BC ACE it coach passes proud Hispanic heritage on to her children

Angela Tidwell - t

BC ACE it coach passes proud Hispanic heritage on to her children

BC ACE it coach passes proud Hispanic heritage on to her children

Tue Oct 12, 2021

Angela Tidwell

BC ACE it RISE Coach Angela Tidwell holds up a photo from a family gathering.

Angela Tidwell is proud of her Hispanic heritage and has made it a priority to raise her children with a similar amount of pride. She wants her kids to know what it means to be Hispanic — the culture, the past, the traditions — and she believes it’s important for them to understand the struggles her ancestors have experienced.   

She is passionate about this because her upbringing didn’t provide her the same opportunities.

“I love both of my parents, but I was very Americanized at a young age,” Angela, a Brazosport College ACE it RISE coach, said of her childhood. “My parents worked extremely hard and wanted a completely different life for their children. They didn’t even teach us Spanish. In fact, none of my five siblings speak Spanish.

“I kind of grew up feeling that I didn’t have a place in any group,” she added.

Despite this, Angela has many fond memories of her youth. At the same time, she feels it is imperative that her children are raised with a stronger focus on their heritage.

She admits that being Hispanic means different things for different people but, for her, two traits quickly come to mind: having a strong work ethic and fostering a love for family.

“Both of my parents came from working-class families,” she said. “My grandmother on my dad’s side had 12 kids and my mom had six siblings, so they both came from big families.

“I probably have 55 cousins, if not more,” she added with a laugh. “We’re a large family and we take pride in that. You should see our family get-togethers. There’s a whole group of people that has lived this Tex-Mex, Chicano life — going to Grandma’s house on the weekend, listening to Spanish music. It’s the culture.”

Angela also believes her heritage has a rich tradition of working hard to make a better life for one’s family. This is obvious through the experiences of her own parents, who both struggled financially immediately after arriving in America, but eventually earned academic degrees and enjoyed successful careers.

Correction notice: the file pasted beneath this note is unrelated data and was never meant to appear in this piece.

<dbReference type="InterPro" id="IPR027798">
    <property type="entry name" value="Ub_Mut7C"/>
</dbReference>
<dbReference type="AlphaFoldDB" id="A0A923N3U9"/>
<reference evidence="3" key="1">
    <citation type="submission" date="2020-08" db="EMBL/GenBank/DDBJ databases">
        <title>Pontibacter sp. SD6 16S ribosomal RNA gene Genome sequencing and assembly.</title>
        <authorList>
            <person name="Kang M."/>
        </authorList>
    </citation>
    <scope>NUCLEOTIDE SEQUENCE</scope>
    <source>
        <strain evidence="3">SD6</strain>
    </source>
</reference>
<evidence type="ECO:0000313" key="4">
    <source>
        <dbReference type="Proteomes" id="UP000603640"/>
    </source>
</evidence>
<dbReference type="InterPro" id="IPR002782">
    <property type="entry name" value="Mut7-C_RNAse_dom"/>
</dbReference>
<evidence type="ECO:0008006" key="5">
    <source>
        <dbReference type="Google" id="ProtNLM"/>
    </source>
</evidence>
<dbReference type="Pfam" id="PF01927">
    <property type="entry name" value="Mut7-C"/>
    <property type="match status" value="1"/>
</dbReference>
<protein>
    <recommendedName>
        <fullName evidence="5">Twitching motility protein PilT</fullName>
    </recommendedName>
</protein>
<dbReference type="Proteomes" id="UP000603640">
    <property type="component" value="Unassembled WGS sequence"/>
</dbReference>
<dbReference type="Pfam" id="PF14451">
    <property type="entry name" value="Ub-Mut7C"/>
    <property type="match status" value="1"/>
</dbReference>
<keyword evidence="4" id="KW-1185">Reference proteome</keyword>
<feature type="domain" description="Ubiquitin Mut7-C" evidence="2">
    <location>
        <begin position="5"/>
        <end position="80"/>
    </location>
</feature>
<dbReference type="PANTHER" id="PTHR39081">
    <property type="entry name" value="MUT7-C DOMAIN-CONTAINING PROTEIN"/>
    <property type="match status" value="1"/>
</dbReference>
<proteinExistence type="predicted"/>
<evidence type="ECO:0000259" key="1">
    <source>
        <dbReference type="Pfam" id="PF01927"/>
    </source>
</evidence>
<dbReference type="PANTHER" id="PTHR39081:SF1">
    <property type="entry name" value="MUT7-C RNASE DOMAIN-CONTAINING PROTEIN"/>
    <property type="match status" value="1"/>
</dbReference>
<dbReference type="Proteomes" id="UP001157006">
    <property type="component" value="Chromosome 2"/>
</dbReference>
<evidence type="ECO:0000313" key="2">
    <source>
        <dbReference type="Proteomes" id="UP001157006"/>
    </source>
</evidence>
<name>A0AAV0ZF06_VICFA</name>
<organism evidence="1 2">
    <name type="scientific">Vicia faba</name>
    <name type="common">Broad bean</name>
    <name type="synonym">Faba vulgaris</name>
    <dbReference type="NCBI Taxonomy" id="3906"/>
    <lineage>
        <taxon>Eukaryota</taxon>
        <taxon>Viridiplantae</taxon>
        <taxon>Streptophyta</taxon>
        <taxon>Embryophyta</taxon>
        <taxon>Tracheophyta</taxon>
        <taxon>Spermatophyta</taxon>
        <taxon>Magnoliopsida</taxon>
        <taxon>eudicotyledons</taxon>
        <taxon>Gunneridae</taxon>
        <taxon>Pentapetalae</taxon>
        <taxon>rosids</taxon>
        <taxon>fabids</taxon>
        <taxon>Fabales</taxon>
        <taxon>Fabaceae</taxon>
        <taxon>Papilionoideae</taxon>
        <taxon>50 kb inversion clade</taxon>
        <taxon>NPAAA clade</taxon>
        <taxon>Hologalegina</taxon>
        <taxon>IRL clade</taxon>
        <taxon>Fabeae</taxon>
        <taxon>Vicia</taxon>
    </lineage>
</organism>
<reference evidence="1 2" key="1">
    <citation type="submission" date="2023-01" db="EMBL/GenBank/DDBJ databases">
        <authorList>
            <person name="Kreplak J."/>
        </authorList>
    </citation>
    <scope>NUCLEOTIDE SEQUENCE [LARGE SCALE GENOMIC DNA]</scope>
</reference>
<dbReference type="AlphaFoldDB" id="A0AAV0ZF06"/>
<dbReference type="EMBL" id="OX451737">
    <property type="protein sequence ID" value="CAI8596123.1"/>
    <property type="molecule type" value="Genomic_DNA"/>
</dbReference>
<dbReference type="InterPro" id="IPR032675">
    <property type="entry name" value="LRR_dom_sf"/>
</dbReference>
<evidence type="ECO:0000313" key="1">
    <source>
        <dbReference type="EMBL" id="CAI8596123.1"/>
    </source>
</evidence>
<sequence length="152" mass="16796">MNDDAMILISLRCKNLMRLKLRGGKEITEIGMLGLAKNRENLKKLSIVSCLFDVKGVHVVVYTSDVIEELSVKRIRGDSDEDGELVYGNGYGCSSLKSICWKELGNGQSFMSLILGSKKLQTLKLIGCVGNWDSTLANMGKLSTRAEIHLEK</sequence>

“I think our culture knows that if we work hard that we can make the money to do other things,” Angela said. “My dad worked hard because his dad worked hard, and he worked hard because his dad worked hard, and so on. It’s a generation of people striving to make their lives better for themselves and their families.”

However, Angela wants her kids to be culturally aware so they can help break some of the preconceived opinions that exist regarding their culture.

“I think it’s important that my kids know where they come from so we can continue moving in the right direction,” she said. “There are so many stereotypes out there. We need to break that because we don’t fit into these boxes. It’s not like that at all.”

But more than anything, Angela wants her children to not only be familiar with their heritage, but to also be proud of it.

“I take pride in being Hispanic and breaking stereotypes, working hard and letting my kids know our culture,” she said. “I want them to understand how difficult it was back then compared to what it is now. I’m Mexican-American and nobody can take that away from me.

“My heritage is in everything I do — the food that I cook, the music I listen to,” she added. “It’s an important part of me that I didn’t feel connected to growing up. I’m revisiting it now and I’m making sure my children experience it too.”